Friday, May 11, 1962 – Survival kit, biological measurements, spacewalk requirements


A two-day meeting on Gemini crew support systems has identified seven parameters to be measured for determining crew conditions during the Gemini flights. The instruments needed for the highest priority items — blood pressure, electrocardiogram, phonocardiogram, electroencephalogram, respiration, galvanic skin response, and body temperature — would require about three and a half pounds per pilot, require two watt-hours of power, and demand the shared use of six telemetry channels. Approved for development, then, are measurements of the electrocardiogram, respiration rate and depth, oral temperature, blood pressure, phonocardiogram, and nuclear radiation dose.

Also approved was the basic plan for a postlanding survival kit. It is to strongly resemble that used in the Mercury Program. Each kit weighs about 24 pounds, and both pilots are to have one.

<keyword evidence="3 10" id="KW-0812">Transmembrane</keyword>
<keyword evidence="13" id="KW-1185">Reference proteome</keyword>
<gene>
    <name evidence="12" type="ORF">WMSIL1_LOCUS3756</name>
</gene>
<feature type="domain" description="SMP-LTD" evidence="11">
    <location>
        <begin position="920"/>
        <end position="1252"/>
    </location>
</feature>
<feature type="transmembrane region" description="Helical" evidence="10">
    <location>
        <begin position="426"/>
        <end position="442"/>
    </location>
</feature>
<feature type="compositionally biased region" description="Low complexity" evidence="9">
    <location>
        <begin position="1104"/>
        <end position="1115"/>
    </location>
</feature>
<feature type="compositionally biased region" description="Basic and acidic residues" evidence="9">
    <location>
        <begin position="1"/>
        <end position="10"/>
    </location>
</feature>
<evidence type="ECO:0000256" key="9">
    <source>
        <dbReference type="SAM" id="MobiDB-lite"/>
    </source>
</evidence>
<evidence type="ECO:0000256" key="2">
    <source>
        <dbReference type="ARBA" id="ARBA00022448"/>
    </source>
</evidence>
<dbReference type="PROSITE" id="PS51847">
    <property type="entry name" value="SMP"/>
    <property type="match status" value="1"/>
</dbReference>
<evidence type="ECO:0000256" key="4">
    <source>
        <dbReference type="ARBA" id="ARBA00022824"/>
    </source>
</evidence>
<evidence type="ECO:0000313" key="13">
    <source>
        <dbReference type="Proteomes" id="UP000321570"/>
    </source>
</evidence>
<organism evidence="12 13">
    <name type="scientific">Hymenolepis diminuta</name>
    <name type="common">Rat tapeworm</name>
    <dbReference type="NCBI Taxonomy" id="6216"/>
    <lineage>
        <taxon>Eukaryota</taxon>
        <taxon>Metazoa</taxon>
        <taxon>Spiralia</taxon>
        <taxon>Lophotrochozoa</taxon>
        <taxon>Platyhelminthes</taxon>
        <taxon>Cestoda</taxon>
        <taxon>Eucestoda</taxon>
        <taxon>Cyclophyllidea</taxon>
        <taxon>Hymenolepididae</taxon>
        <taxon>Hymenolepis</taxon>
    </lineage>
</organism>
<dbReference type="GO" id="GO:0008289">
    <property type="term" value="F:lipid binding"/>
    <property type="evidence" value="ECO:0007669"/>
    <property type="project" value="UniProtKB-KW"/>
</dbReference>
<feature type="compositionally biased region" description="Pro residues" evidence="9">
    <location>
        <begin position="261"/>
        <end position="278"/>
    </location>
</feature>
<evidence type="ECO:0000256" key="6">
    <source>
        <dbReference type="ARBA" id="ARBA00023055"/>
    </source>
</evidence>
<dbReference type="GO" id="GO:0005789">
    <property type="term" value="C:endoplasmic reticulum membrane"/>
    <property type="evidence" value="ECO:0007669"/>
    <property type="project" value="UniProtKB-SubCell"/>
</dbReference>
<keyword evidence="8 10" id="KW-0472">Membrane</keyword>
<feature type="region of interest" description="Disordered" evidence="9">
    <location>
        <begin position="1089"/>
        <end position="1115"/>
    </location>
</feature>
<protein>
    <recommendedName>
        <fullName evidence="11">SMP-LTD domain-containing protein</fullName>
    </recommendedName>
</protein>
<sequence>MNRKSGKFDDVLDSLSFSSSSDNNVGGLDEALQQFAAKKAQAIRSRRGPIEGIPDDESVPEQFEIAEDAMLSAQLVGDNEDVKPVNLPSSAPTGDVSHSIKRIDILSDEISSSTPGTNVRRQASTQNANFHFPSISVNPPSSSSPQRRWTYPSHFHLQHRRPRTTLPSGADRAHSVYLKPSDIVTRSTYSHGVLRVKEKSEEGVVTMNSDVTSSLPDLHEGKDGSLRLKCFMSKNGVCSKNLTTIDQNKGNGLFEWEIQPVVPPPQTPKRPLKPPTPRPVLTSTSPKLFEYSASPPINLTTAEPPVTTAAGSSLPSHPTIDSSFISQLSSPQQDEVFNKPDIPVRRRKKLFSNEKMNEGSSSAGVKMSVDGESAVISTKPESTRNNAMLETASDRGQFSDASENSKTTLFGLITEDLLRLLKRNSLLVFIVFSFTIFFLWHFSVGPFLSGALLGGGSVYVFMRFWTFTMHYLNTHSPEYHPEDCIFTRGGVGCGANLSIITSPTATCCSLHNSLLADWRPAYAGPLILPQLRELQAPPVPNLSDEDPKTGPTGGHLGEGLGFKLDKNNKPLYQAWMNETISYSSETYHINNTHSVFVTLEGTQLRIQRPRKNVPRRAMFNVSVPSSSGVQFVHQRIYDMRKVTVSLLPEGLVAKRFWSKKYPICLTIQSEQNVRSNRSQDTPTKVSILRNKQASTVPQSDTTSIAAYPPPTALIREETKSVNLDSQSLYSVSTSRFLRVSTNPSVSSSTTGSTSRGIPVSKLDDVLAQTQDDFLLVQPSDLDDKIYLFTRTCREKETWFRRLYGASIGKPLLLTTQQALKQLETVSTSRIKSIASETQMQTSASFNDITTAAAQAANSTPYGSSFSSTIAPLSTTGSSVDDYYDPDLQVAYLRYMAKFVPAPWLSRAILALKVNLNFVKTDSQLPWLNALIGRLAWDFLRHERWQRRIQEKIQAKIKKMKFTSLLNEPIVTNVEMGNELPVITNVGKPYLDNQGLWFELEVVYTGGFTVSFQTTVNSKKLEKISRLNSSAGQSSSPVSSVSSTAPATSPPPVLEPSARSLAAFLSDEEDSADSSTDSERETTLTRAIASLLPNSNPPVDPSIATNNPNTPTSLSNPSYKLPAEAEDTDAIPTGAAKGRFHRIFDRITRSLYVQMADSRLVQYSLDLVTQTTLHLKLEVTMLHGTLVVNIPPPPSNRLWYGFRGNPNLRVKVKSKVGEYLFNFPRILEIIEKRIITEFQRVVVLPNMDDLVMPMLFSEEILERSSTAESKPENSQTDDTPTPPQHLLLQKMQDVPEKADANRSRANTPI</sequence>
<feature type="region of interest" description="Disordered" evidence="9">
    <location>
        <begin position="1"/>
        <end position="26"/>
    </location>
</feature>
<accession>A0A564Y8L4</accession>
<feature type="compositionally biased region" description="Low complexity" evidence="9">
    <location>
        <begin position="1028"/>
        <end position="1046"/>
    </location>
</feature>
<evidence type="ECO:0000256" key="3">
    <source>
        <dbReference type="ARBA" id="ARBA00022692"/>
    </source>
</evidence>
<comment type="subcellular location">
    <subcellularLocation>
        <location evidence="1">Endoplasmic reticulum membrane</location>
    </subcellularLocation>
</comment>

The Gemini Project Office has directed McDonnell to determine what will be involved in opening and closing the spacecraft hatches on orbit. The Life Sciences Division of the Manned Spacecraft Center is to determine what features on the pressure suit will be needed to provide a 15-minute extravehicular or “spacewalk” capability.

In a separate decision the Manned Spacecraft Center has decided to establish a liaison office at Martin-Baltimore.

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Author: Project Gemini Chronology

The Project Gemini Chronology is drawn from multiple sources, but most heavily from NASA's Special Publication-4002, Project Gemini Technology and Operations: A Chronology, prepared by James M Grimwood and Barton C Hacker, with Peter J Vorzimmer. Other chronologies will be used where fitting, such as (particularly) those for Project Mercury and Project Apollo.

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